The draft of Q13 gained step 2b approval and was issued for public comment. Step 3 of the ICH process began on July 27, 2021. In Europe, the deadline for comments is December 20, 2021. Q13 is intended to apply to drug/medicinal products and drug substances/APIs for chemical entities and therapeutic proteins. The principles may also apply to other biological and biotechnological entities. CM applies to new products and the conversion of batch manufacturing to CM for existing products.
Section 2: Models of Continuous Manufacturing
Section 2 of the draft guideline describes three different models of CM:
- A combination of approaches in which some unit operations operate in a batch mode while others operate in a continuous mode
- An approach where all unit operations of a drug substance or drug product manufacturing processes are integrated and operate in a continuous mode
- An approach in which the drug substance and drug product unit operations are integrated across the boundary between drug substance and drug product to form a single continuous manufacturing process
The draft uses the ICH Q7 definition of a batch for both drug substance and drug product. Based on this definition, the size of a batch produced by CM can be defined in terms of one of the following:
- Quantity of output material
- Quantity of input material
- Run time at a defined mass flow rate
Batch size can also be defined as a range. Other approaches to defining batch size can be considered if scientifically justified.
Sections 3, 4 and 5
Section 3 of the draft guidelines covers scientific approaches, outlining control strategy development, production output changes and continuous process verification.
Section 4 itemizes regulatory considerations, and section 5 is a glossary of key terms.
Annexes to ICH Q13 Guideline
Part 2 of the draft is a series of five annexes comprising more than half of the document. The annexes cover:
- Continuous Manufacturing of Drug Substances for Chemical Entities
- Continuous Manufacturing for Drug Products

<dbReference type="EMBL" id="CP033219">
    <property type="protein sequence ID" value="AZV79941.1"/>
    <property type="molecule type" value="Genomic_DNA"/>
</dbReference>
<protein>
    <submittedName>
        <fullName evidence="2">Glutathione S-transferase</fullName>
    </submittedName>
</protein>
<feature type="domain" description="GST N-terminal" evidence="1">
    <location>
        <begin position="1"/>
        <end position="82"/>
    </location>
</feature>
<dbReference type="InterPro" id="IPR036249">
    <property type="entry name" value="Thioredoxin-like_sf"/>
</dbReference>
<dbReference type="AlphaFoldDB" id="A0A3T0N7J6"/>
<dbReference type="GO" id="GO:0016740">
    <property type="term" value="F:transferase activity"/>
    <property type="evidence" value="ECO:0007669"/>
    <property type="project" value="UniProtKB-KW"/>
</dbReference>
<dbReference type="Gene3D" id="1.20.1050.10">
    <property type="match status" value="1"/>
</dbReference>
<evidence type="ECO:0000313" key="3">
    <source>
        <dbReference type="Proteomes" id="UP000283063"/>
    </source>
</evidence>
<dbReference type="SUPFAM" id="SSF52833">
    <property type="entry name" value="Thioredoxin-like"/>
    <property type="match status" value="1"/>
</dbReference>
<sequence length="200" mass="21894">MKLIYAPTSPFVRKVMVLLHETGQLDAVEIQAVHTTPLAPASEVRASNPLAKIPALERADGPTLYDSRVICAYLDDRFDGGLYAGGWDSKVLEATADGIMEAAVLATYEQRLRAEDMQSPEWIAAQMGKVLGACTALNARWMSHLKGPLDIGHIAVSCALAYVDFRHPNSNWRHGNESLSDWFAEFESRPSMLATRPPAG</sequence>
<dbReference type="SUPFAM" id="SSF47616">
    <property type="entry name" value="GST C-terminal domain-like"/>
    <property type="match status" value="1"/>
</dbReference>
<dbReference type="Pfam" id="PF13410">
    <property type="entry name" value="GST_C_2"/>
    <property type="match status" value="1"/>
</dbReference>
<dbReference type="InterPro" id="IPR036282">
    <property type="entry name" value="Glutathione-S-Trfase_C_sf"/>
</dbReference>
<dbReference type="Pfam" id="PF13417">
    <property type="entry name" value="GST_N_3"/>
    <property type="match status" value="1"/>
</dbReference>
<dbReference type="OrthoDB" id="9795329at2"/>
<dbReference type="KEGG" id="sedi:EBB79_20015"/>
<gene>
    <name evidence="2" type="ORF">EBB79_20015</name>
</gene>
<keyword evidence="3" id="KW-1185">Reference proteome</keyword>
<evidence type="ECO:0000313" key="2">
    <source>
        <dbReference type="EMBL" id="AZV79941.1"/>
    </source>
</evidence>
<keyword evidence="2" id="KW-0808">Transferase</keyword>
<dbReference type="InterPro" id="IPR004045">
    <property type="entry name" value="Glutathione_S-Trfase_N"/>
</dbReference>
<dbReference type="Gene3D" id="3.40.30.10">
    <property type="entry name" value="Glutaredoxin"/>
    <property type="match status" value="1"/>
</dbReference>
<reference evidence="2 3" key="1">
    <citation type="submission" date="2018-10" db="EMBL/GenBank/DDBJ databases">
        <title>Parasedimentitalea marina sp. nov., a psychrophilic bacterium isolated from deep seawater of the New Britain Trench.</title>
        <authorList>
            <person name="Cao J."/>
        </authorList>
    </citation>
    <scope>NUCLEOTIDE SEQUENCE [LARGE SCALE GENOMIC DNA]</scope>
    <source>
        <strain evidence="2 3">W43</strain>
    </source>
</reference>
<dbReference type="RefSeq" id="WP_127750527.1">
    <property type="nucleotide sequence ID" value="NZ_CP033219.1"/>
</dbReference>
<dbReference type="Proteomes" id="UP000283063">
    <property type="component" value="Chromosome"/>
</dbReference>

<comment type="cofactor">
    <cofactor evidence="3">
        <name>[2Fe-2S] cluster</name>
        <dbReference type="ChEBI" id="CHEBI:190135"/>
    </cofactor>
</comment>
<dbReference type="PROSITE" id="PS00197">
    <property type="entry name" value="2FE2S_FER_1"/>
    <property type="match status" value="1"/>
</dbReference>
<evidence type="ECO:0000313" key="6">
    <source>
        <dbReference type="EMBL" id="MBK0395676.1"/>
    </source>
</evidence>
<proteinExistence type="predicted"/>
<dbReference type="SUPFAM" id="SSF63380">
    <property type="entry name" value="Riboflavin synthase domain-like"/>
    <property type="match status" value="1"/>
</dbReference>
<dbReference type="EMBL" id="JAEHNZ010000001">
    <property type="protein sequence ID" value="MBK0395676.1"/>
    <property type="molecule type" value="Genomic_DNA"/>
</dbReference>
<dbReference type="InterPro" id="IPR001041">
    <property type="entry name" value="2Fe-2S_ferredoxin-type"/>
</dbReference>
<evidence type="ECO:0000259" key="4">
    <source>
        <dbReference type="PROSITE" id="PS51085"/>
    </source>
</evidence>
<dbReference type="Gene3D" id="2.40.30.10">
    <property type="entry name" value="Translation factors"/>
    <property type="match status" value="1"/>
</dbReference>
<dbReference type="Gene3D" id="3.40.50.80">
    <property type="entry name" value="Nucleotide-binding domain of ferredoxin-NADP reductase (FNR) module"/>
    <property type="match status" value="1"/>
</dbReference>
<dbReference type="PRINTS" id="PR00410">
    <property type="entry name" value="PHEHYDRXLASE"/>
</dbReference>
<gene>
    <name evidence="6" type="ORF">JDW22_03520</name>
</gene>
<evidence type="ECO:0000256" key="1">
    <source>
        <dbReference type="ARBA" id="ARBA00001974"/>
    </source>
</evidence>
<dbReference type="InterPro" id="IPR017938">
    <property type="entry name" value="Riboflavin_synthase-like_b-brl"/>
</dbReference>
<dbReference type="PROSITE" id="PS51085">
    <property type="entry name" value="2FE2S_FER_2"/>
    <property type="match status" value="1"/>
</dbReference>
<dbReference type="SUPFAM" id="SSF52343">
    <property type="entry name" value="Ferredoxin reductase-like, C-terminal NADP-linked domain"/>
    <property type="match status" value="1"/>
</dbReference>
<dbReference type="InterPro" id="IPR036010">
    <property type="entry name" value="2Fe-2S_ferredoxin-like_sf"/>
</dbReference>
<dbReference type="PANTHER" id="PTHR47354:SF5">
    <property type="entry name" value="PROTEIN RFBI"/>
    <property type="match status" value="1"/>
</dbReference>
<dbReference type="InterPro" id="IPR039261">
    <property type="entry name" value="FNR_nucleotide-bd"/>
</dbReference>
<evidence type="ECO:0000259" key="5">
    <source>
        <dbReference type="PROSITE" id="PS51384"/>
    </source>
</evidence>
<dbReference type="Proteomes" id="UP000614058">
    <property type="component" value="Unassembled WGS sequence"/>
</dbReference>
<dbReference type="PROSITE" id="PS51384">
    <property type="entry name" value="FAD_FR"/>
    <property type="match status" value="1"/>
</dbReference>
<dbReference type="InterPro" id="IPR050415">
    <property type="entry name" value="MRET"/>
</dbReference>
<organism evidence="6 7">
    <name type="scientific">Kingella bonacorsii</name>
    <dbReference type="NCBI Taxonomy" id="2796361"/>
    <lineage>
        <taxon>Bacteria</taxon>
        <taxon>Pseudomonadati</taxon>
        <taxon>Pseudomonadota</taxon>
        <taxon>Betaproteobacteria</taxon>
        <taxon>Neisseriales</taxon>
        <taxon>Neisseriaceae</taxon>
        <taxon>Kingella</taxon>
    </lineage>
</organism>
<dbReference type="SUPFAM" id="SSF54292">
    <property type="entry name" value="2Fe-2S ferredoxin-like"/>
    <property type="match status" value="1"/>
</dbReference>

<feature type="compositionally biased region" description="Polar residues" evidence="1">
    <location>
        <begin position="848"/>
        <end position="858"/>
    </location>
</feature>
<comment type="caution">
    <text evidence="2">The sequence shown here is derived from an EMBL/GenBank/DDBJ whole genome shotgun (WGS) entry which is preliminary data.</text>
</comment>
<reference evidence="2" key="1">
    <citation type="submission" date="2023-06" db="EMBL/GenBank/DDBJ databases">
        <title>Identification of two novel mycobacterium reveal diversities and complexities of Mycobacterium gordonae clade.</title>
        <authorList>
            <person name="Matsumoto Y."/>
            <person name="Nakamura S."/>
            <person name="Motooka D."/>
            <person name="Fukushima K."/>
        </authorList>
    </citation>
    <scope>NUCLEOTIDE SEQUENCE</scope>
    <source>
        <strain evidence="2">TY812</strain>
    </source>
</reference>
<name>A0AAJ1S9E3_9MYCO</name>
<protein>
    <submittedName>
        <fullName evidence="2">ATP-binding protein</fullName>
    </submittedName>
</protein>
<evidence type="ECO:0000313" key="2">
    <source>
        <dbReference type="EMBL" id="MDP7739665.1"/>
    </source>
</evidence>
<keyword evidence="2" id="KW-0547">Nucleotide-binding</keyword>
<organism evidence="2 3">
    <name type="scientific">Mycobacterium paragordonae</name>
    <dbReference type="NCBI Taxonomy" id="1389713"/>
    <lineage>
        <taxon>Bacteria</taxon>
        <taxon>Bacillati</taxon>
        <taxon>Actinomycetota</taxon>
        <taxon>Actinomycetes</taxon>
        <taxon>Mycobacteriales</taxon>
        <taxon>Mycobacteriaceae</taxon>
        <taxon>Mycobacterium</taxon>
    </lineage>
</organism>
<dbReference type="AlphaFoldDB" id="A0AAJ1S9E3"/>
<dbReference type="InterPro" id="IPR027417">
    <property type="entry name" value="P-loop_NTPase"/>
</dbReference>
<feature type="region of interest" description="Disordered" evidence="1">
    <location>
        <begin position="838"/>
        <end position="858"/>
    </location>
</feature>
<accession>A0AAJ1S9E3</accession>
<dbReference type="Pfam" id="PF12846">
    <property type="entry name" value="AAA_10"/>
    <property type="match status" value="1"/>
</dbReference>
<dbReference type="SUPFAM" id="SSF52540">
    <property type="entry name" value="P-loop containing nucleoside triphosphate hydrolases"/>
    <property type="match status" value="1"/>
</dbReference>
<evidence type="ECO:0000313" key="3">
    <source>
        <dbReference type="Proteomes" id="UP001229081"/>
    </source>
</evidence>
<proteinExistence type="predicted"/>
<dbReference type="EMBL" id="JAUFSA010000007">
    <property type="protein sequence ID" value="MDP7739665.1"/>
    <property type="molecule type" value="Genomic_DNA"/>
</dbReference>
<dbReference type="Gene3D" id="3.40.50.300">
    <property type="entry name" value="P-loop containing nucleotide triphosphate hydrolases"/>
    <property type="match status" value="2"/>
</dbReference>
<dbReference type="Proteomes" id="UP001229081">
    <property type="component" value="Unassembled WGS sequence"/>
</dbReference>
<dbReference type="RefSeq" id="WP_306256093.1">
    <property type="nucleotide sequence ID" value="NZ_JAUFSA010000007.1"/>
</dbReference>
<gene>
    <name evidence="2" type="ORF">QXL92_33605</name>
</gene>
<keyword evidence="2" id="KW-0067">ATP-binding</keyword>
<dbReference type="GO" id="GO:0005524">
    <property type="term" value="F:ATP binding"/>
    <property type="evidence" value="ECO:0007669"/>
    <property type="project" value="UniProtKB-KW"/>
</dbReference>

- Continuous Manufacturing of Therapeutic Protein Drug Substances
- Integrated Drug Substance and Drug Product Continuous Manufacturing
- Perspectives on Managing Disturbances
PIC/S Guidance on "COVID-19 Risk Assessment for National Routine On-Site Inspections”
The Pharmaceutical Inspection Co-operative Scheme (PIC/S) published the “COVID-19 Risk Assessment for National Routine On-Site Inspections” on July 15, 2021.
The 12-page guidance document is to be completed by inspectors during the planning phase of inspections. The site to be inspected must then confirm that all necessary measures identified in the risk assessment will be implemented.
Talk to NSF Health Sciences
NSF’s expert team works with companies around the world to ensure their manufacturing processes are compliant with necessary legislation and regulations. We can:
- Develop and improve quality systems and ensure international GMP compliance with the support of NSF’s staff of former regulators and industry experts
- Prepare companies to bring products to market by conducting clinical trials, developing regulatory filing strategies and ensuring inspection readiness
- Assist with responses to adverse regulatory inspection findings by building compliant quality systems and avoiding future problems with a custom remediation plan
- Deliver training and education that drives improvements